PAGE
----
In the wake of global protests over inequality and police brutality sparked by the killing of George Floyd, many American Christians and churches are now struggling to strike the right note on racial reconciliation. Some religion scholars and pastors also warn that healing can’t happen without first telling the truth about the Church’s record on race.
And in a field of varied experiences, competing narratives about what racial reconciliation means, warnings against political exploitation in the search for it, claims of apathy from white congregations and fearful leaders during an election year in the middle of a pandemic, telling the truth and engaging in constructive dialogue on the issue can be difficult to do.
“The Church across the United States probably reflects the rest of society — polarized,” Doug Weaver, professor of Baptist Studies and director of the J.M. Dawson Institute of Church-State Studies at Baylor University, told The Christian Post in a recent interview when asked to gauge how the Church has progressed on the issue of racial reconciliation.
“I have a Ph.D. student that works with me that says ‘we really shouldn’t talk about racial reconciliation; we should talk about conciliation because the hard work of conciliation never has happened.’ What he says is you can’t really reconcile what you never had together to begin with. And I think that’s a really good insight. The Church has struggled with issues of race from the very beginning of the story of the Church in the United States.”
While the concept of racial reconciliation is expressed in different ways in specific communities in the U.S., Racial Equity Tools explains that it includes public acknowledgement of racist events and crimes such as apartheid or violence against groups of color.
The process may also examine and make public the current impact of such events, as well as their historical occurrence. Individual victims can also be allowed to tell their stories for the record as one part of a healing process while individual perpetrators may also acknowledge their complicity. Formal and serious apologies are also often part of this work where victims can choose to accept or reject that apology.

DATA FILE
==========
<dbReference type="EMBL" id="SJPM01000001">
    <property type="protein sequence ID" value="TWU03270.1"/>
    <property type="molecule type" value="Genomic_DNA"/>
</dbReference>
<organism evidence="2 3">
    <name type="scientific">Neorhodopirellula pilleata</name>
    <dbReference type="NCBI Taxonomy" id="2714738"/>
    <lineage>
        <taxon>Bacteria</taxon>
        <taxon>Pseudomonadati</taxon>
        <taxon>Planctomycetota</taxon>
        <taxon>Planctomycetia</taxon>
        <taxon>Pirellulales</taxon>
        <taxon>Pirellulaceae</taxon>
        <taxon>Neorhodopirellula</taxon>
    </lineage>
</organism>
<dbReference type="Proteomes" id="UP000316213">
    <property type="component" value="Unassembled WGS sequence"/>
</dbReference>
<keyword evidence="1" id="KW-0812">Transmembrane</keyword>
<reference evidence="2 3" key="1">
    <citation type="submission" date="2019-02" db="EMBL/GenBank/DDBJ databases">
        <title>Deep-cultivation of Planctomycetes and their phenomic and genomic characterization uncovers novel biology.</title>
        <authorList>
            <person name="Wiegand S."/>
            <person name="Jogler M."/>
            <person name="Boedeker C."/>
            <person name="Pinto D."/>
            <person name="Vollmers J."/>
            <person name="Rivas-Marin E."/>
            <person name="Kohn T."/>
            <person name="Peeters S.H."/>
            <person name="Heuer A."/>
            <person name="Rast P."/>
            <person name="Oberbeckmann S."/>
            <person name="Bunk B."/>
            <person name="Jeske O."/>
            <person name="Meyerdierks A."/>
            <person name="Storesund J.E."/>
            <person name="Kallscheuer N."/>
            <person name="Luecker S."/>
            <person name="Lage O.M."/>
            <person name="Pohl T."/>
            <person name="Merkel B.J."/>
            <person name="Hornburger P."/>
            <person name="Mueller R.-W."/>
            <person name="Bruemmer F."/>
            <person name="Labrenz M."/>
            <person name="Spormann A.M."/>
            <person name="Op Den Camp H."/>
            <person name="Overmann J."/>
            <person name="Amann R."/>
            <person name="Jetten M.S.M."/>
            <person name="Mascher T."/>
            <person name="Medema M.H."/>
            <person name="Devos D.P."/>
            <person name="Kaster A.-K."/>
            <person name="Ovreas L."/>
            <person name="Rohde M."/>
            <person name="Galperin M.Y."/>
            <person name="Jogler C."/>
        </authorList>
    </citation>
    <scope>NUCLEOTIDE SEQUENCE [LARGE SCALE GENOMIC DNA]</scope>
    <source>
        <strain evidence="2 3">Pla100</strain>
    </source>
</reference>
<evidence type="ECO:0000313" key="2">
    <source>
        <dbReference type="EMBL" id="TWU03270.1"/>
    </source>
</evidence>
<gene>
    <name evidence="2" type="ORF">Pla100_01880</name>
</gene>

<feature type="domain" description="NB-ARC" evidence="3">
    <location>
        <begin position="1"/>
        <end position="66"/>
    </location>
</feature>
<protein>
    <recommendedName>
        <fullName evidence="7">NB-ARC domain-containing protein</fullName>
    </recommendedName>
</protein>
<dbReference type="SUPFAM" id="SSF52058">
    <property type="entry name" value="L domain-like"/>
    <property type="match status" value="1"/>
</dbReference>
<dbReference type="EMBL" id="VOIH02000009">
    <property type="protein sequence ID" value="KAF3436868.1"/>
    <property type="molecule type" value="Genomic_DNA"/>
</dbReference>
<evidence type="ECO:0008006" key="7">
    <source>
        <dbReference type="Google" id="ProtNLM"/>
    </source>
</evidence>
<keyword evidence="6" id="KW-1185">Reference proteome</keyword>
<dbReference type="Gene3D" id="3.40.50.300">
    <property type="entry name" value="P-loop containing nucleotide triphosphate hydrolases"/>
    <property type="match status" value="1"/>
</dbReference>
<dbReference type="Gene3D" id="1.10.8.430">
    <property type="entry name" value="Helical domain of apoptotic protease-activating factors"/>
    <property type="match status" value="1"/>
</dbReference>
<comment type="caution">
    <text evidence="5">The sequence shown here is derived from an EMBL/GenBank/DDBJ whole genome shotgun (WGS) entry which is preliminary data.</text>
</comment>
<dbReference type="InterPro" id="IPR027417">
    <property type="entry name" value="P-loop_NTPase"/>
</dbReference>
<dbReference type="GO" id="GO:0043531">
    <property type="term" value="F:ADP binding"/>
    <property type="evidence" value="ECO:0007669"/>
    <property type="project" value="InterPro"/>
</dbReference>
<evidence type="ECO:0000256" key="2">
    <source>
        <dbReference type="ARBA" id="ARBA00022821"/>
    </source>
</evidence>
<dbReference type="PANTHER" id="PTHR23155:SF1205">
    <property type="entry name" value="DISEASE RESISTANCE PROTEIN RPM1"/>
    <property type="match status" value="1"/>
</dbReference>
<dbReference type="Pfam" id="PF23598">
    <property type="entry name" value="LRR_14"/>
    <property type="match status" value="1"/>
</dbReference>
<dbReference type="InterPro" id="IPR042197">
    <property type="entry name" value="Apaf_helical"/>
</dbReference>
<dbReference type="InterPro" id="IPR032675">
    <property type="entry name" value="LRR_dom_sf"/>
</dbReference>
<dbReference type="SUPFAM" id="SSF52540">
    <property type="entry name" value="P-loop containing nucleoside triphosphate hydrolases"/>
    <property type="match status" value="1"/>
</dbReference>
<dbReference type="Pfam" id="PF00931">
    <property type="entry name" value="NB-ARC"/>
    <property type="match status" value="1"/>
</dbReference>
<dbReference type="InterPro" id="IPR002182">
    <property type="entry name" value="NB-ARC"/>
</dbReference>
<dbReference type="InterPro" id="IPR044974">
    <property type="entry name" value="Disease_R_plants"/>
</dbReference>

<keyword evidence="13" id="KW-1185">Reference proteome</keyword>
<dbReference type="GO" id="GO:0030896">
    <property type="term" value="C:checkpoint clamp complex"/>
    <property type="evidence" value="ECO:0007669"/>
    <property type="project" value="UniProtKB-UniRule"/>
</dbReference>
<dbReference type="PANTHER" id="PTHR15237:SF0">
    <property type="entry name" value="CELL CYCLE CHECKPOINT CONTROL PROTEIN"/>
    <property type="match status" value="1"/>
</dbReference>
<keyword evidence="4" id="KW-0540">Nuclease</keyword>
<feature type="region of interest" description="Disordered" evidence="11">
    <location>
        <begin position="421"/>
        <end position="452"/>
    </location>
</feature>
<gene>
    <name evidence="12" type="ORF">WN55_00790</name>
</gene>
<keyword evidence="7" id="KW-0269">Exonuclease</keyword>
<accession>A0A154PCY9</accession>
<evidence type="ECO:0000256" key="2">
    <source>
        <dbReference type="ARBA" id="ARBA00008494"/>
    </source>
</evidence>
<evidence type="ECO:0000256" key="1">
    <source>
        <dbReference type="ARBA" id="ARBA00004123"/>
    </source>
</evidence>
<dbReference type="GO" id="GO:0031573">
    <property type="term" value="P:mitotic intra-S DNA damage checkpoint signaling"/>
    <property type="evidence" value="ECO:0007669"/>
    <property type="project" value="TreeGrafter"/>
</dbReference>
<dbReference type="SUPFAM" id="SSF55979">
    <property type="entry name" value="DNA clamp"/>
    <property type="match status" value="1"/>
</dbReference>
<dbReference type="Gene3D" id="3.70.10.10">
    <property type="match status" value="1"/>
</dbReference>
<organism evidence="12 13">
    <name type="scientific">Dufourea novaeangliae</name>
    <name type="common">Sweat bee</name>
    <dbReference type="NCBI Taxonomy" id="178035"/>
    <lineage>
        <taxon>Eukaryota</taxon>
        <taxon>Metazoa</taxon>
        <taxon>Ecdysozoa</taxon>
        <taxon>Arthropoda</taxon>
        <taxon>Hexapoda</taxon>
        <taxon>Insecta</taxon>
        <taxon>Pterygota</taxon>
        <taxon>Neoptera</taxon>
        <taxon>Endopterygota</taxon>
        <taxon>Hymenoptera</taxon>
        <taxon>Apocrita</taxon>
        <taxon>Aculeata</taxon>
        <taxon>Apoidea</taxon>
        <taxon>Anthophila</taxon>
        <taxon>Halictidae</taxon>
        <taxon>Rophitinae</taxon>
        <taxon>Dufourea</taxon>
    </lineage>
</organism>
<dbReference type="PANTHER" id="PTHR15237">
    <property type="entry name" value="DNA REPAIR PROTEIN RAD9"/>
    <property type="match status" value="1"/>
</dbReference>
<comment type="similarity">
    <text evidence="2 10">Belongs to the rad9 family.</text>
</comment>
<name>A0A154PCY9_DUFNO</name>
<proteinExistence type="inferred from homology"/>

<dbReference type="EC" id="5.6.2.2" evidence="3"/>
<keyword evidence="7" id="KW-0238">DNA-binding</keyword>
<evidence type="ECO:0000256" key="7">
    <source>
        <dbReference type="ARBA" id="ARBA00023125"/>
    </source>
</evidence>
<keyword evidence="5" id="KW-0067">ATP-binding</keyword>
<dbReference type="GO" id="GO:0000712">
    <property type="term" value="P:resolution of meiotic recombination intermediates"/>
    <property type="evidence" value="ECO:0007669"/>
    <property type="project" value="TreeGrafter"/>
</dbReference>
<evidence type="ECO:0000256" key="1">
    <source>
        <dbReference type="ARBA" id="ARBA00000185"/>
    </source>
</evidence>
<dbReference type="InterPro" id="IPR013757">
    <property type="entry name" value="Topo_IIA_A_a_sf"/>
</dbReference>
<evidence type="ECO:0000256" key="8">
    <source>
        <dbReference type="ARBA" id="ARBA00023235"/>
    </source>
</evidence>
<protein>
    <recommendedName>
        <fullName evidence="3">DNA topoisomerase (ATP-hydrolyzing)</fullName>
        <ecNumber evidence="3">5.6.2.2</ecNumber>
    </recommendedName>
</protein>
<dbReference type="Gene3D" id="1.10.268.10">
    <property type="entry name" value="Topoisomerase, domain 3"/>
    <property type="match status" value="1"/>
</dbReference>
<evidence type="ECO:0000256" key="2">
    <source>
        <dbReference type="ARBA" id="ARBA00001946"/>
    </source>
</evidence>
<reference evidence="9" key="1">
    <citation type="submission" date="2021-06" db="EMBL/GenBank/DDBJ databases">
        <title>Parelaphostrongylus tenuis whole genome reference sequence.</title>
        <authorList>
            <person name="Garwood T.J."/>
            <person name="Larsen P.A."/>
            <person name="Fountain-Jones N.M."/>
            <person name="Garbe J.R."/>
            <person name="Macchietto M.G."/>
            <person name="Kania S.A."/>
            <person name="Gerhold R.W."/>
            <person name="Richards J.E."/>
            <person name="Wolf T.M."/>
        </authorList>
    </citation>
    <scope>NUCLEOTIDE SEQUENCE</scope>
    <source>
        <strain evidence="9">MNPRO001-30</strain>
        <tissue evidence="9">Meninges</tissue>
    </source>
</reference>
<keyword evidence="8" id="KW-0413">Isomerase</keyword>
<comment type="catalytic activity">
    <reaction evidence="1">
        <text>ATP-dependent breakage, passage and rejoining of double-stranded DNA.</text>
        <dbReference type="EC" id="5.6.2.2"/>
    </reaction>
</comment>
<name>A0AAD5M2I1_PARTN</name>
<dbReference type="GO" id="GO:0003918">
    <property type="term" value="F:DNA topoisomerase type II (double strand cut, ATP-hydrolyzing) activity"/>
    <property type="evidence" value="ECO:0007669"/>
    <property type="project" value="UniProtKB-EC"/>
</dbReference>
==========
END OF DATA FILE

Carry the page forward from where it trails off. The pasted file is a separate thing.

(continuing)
The William Winters Institute for Racial Reconciliation at the University of Mississippi defines it this way: "Reconciliation involves three ideas. First, it recognizes that racism in America is both systemic and institutionalized, with far-reaching effects on both political engagement and economic opportunities for minorities. Second, reconciliation is engendered by empowering local communities through relationship-building and truth-telling. Lastly, justice is the essential component of the conciliatory process — justice that is best termed as restorative rather than retributive, while still maintaining its vital punitive character."
Weaver said he is aware of many Christian churches and groups that have been taking steps toward reconciliation through initiatives such as the New Baptist Covenant launched by former President Jimmy Carter in 2007, but believes these efforts have been limited in achieving effective reconciliation.
“They’ve developed programs with white and African American churches that may be close by and in communities but have really never done much work,” Weaver said.
“I grew up back in the 60s and the civil rights movement … Occasionally you would have churches on a Sunday, the white church and a black church would get together. And there might be a worship service and that was certainly progress but it was limited progress,” he said.
Looking at attempts at reconciliation in churches over the last 60 years, he said, much of it hasn’t been good.
“If we really started integrating in the 60s, you could say over the last 60 years there hasn’t been a lot of good work done. I’m encouraged by some of the work that’s being done by people but I also am disappointed especially when you look at certain churches today that have seemed to be so polarized politically and that bleeds over into the work of the church, especially in terms of race,” Weaver said.
Racial reconciliation as an issue in the church
Many churches, particularly white congregations, Weaver explained, don’t see racial reconciliation as an actionable priority even though they may acknowledge that it is important.
This observation is supported by recent research from Barna, which shows that less than 30% of American churches are actively engaged in addressing racism or racial inequality even though most pastors agree that churches should oppose the social ills.